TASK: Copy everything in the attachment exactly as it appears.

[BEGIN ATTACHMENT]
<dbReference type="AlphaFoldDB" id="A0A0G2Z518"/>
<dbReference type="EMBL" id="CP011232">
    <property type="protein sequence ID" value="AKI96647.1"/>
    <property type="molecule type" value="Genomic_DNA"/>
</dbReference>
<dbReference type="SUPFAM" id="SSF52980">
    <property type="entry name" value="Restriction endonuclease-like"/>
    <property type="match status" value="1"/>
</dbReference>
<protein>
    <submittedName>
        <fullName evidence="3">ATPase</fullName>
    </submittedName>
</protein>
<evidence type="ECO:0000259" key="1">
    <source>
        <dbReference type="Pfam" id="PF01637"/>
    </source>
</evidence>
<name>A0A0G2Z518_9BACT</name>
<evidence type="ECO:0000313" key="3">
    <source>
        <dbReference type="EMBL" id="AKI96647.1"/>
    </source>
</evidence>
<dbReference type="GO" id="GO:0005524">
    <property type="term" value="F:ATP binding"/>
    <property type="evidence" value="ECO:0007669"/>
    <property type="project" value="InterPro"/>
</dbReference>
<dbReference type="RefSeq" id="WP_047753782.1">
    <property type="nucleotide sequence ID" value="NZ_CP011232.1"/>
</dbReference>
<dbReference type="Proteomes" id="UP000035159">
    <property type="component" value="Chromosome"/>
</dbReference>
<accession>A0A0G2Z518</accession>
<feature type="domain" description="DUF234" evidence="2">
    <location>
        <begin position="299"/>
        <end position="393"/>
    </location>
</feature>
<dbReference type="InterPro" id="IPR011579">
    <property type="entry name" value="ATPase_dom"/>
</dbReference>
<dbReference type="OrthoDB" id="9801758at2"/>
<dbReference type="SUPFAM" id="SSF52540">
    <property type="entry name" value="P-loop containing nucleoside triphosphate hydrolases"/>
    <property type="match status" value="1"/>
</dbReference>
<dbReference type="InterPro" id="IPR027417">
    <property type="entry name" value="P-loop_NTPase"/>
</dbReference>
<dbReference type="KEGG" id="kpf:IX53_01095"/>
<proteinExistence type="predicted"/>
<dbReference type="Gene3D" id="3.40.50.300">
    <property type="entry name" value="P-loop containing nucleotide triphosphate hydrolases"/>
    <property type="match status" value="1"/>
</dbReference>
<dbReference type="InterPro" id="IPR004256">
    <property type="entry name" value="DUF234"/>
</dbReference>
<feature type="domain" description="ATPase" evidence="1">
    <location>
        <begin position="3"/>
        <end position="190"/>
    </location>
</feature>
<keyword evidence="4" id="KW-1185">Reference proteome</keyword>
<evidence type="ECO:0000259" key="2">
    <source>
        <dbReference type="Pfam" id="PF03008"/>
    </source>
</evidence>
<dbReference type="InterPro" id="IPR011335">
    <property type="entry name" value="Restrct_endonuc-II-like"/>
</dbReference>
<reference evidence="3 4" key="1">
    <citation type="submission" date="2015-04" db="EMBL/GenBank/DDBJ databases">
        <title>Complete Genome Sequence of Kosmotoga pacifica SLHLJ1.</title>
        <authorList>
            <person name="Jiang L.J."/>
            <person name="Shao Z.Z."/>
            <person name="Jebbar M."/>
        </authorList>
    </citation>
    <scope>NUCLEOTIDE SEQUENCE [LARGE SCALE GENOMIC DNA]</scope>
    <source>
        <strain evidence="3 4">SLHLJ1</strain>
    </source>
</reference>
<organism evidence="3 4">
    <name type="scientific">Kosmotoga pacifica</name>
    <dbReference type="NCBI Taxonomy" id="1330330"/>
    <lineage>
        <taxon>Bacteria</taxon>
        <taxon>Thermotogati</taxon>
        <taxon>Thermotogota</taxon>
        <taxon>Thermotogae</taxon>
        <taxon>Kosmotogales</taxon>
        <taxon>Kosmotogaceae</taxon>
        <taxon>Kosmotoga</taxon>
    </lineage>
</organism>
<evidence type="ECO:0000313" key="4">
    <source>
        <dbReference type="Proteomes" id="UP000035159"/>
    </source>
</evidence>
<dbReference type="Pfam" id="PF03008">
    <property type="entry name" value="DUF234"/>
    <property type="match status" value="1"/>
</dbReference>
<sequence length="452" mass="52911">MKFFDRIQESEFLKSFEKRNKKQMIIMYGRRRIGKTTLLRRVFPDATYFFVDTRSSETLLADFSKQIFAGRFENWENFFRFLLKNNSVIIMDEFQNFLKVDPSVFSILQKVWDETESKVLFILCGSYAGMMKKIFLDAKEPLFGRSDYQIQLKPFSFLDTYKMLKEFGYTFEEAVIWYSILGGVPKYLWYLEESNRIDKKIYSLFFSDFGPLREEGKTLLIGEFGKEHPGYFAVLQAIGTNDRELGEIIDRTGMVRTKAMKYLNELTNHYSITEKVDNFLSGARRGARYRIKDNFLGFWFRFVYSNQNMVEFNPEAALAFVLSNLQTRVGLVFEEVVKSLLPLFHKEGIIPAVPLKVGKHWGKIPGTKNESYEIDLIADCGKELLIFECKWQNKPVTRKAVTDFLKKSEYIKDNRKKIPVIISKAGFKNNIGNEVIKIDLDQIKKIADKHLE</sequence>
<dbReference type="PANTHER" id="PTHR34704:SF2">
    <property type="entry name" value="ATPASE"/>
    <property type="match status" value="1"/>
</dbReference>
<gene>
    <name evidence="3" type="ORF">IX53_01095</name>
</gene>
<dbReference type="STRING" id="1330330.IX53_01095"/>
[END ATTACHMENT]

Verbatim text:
<dbReference type="AlphaFoldDB" id="A0A0G2Z518"/>
<dbReference type="EMBL" id="CP011232">
    <property type="protein sequence ID" value="AKI96647.1"/>
    <property type="molecule type" value="Genomic_DNA"/>
</dbReference>
<dbReference type="SUPFAM" id="SSF52980">
    <property type="entry name" value="Restriction endonuclease-like"/>
    <property type="match status" value="1"/>
</dbReference>
<protein>
    <submittedName>
        <fullName evidence="3">ATPase</fullName>
    </submittedName>
</protein>
<evidence type="ECO:0000259" key="1">
    <source>
        <dbReference type="Pfam" id="PF01637"/>
    </source>
</evidence>
<name>A0A0G2Z518_9BACT</name>
<evidence type="ECO:0000313" key="3">
    <source>
        <dbReference type="EMBL" id="AKI96647.1"/>
    </source>
</evidence>
<dbReference type="GO" id="GO:0005524">
    <property type="term" value="F:ATP binding"/>
    <property type="evidence" value="ECO:0007669"/>
    <property type="project" value="InterPro"/>
</dbReference>
<dbReference type="RefSeq" id="WP_047753782.1">
    <property type="nucleotide sequence ID" value="NZ_CP011232.1"/>
</dbReference>
<dbReference type="Proteomes" id="UP000035159">
    <property type="component" value="Chromosome"/>
</dbReference>
<accession>A0A0G2Z518</accession>
<feature type="domain" description="DUF234" evidence="2">
    <location>
        <begin position="299"/>
        <end position="393"/>
    </location>
</feature>
<dbReference type="InterPro" id="IPR011579">
    <property type="entry name" value="ATPase_dom"/>
</dbReference>
<dbReference type="OrthoDB" id="9801758at2"/>
<dbReference type="SUPFAM" id="SSF52540">
    <property type="entry name" value="P-loop containing nucleoside triphosphate hydrolases"/>
    <property type="match status" value="1"/>
</dbReference>
<dbReference type="InterPro" id="IPR027417">
    <property type="entry name" value="P-loop_NTPase"/>
</dbReference>
<dbReference type="KEGG" id="kpf:IX53_01095"/>
<proteinExistence type="predicted"/>
<dbReference type="Gene3D" id="3.40.50.300">
    <property type="entry name" value="P-loop containing nucleotide triphosphate hydrolases"/>
    <property type="match status" value="1"/>
</dbReference>
<dbReference type="InterPro" id="IPR004256">
    <property type="entry name" value="DUF234"/>
</dbReference>
<feature type="domain" description="ATPase" evidence="1">
    <location>
        <begin position="3"/>
        <end position="190"/>
    </location>
</feature>
<keyword evidence="4" id="KW-1185">Reference proteome</keyword>
<evidence type="ECO:0000259" key="2">
    <source>
        <dbReference type="Pfam" id="PF03008"/>
    </source>
</evidence>
<dbReference type="InterPro" id="IPR011335">
    <property type="entry name" value="Restrct_endonuc-II-like"/>
</dbReference>
<reference evidence="3 4" key="1">
    <citation type="submission" date="2015-04" db="EMBL/GenBank/DDBJ databases">
        <title>Complete Genome Sequence of Kosmotoga pacifica SLHLJ1.</title>
        <authorList>
            <person name="Jiang L.J."/>
            <person name="Shao Z.Z."/>
            <person name="Jebbar M."/>
        </authorList>
    </citation>
    <scope>NUCLEOTIDE SEQUENCE [LARGE SCALE GENOMIC DNA]</scope>
    <source>
        <strain evidence="3 4">SLHLJ1</strain>
    </source>
</reference>
<organism evidence="3 4">
    <name type="scientific">Kosmotoga pacifica</name>
    <dbReference type="NCBI Taxonomy" id="1330330"/>
    <lineage>
        <taxon>Bacteria</taxon>
        <taxon>Thermotogati</taxon>
        <taxon>Thermotogota</taxon>
        <taxon>Thermotogae</taxon>
        <taxon>Kosmotogales</taxon>
        <taxon>Kosmotogaceae</taxon>
        <taxon>Kosmotoga</taxon>
    </lineage>
</organism>
<evidence type="ECO:0000313" key="4">
    <source>
        <dbReference type="Proteomes" id="UP000035159"/>
    </source>
</evidence>
<dbReference type="Pfam" id="PF03008">
    <property type="entry name" value="DUF234"/>
    <property type="match status" value="1"/>
</dbReference>
<sequence length="452" mass="52911">MKFFDRIQESEFLKSFEKRNKKQMIIMYGRRRIGKTTLLRRVFPDATYFFVDTRSSETLLADFSKQIFAGRFENWENFFRFLLKNNSVIIMDEFQNFLKVDPSVFSILQKVWDETESKVLFILCGSYAGMMKKIFLDAKEPLFGRSDYQIQLKPFSFLDTYKMLKEFGYTFEEAVIWYSILGGVPKYLWYLEESNRIDKKIYSLFFSDFGPLREEGKTLLIGEFGKEHPGYFAVLQAIGTNDRELGEIIDRTGMVRTKAMKYLNELTNHYSITEKVDNFLSGARRGARYRIKDNFLGFWFRFVYSNQNMVEFNPEAALAFVLSNLQTRVGLVFEEVVKSLLPLFHKEGIIPAVPLKVGKHWGKIPGTKNESYEIDLIADCGKELLIFECKWQNKPVTRKAVTDFLKKSEYIKDNRKKIPVIISKAGFKNNIGNEVIKIDLDQIKKIADKHLE</sequence>
<dbReference type="PANTHER" id="PTHR34704:SF2">
    <property type="entry name" value="ATPASE"/>
    <property type="match status" value="1"/>
</dbReference>
<gene>
    <name evidence="3" type="ORF">IX53_01095</name>
</gene>
<dbReference type="STRING" id="1330330.IX53_01095"/>